American women are having fewer babies, and they’re having them later in life, government figures released Tuesday show. Data collected by the National Center for Health Statistics — the Centers for Disease Control and Prevention’s statistic arm — in recent years, with most women having an average of 1.3 babies and an increasing percentage giving birth at age 35 or older.
“During the last decade, we have seen a huge shift in when and how women give birth,” Alison Gemmill, an assistant professor at Johns Hopkins Bloomberg School of Public Health who researches demographics and fertility, told CBS News.
According to the report, from 2015-2019, 56.7% of women aged 15-49 have had at least one child. As of 2019, the most recent year included, birth rates have generally continued to increase for women aged 35–39, according to the CDC data. Birth rates also increased for women in their 40s from 1985 to 2019, data show.
But, Gemmill said, this isn’t necessarily a bad trend.
Simply put, most women are just waiting until they feel they are ready. Reasons for the delay are varied, the report found, and include the pursuit of higher education, increased labor force participation, changes in familial values, relationship instability and financial considerations. The research has also shown that women who wait tend to be in a better position economically and in more stable home environments. Almost half the women who gave birth at age 30 or older had a college education.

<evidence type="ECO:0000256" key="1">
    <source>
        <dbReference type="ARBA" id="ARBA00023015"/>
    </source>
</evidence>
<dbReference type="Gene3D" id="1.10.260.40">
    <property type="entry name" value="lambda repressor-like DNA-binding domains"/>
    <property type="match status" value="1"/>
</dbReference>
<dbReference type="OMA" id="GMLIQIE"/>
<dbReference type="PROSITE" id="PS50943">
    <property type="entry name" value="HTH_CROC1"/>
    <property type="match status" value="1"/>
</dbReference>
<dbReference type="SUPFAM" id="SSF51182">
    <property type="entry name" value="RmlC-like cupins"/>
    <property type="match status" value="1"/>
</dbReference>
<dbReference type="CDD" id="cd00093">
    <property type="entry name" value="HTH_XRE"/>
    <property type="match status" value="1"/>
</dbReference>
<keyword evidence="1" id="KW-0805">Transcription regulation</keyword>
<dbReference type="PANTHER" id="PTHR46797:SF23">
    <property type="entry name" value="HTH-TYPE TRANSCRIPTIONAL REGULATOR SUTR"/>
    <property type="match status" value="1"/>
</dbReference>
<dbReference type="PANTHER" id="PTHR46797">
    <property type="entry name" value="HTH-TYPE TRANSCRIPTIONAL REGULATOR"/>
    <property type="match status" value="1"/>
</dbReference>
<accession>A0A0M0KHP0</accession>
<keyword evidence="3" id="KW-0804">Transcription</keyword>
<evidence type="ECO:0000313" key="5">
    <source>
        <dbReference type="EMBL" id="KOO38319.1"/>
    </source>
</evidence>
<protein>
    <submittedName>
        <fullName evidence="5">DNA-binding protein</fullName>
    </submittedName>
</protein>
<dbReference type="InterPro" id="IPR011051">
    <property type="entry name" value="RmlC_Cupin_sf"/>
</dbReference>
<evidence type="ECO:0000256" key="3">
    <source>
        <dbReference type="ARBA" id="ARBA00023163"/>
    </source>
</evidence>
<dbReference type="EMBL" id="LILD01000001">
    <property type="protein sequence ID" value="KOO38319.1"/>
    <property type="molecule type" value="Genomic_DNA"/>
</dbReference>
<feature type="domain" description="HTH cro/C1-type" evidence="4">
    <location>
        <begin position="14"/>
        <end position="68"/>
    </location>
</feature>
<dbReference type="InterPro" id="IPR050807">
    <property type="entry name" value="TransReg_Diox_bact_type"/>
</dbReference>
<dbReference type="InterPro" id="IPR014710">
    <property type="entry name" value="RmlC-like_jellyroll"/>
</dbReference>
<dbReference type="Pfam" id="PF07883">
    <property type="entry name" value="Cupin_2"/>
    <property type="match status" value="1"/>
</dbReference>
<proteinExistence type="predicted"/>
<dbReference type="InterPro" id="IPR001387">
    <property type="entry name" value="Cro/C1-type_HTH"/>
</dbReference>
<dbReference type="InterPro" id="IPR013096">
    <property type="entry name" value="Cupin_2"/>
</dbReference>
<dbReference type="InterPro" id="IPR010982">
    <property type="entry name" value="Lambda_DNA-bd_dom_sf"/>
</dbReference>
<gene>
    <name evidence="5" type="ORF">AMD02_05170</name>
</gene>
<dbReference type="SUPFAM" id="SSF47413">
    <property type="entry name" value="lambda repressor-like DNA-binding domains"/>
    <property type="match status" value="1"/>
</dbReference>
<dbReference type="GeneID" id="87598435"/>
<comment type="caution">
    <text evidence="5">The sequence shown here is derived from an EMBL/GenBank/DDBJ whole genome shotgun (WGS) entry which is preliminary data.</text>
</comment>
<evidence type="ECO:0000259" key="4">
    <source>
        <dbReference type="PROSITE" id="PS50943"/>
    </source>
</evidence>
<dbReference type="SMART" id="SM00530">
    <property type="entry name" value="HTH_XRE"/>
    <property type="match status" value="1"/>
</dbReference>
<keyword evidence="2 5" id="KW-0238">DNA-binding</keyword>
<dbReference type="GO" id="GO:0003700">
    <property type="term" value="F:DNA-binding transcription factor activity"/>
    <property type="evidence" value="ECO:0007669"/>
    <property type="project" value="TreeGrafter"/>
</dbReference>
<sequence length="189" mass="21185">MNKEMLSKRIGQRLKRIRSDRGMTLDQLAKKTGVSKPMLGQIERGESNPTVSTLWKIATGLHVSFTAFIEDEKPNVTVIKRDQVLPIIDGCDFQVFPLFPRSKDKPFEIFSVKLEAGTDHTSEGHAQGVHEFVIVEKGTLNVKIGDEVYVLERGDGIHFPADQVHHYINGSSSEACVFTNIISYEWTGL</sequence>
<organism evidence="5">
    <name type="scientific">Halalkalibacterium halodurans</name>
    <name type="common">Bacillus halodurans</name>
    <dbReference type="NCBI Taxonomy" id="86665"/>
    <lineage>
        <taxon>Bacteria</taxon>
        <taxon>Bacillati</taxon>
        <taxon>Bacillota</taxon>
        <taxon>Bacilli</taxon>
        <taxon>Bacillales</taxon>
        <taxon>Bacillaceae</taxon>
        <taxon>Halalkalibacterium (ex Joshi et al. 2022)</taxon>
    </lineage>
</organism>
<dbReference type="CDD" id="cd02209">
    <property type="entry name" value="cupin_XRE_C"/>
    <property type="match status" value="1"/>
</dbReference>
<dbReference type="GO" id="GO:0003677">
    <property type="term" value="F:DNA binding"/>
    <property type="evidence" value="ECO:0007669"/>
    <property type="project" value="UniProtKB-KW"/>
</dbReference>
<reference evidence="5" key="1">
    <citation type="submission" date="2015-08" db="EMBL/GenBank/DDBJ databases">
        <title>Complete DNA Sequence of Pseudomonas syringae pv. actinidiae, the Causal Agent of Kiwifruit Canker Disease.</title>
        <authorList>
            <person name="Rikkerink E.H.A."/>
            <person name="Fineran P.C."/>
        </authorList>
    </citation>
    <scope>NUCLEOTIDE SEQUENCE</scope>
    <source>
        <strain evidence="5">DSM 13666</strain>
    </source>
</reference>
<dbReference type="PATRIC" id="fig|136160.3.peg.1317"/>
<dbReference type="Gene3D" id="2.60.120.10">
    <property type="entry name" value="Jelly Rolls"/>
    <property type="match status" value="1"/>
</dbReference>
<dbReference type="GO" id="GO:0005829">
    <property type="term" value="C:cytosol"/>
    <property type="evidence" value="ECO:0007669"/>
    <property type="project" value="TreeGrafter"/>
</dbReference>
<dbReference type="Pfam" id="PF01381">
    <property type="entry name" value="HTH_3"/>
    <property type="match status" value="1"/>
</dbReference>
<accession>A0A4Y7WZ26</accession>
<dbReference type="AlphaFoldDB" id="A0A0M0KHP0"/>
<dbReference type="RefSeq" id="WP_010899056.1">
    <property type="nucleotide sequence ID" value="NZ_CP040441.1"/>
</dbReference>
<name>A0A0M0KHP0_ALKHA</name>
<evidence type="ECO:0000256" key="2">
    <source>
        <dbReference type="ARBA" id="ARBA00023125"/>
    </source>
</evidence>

“The big question we should be asking is, are women that wait going to be able to have the babies they want?” said Gemmill.
There’s also been a continued trend toward Americans having children outside of marriage, the report found. Almost half (47.2%) of first births from 2015-2019 happened outside of marriage, but the number decreased if the mother had received some form of higher education.
Another report finding showed that teen pregnancy has plummeted, with researchers reporting a record-low birth rate in 2019 for teenagers aged 15–19.
As for men, while the average age for first-time fathers has been higher than the average age for first-time mothers since the CDC began collecting data, Tuesday’s report found that men are also now waiting even longer. From 2011-2014, the mean age for first-time fathers was 25.5. Over the next five years, it increased to 26.4.
But the drops in birth rates have prompted concerns about negative consequences for the tax base and workers in an.
“We need to have a long-term stable workforce to sustain our economy,” said Dr. John Rowe, a professor at Columbia University specializing in aging health policy and management. Policy shifts on immigration and technology and changes in work and retirement requirements to permit individuals to stay productive in the labor force for longer periods could all help mitigate the effect on the economy, Rowe said.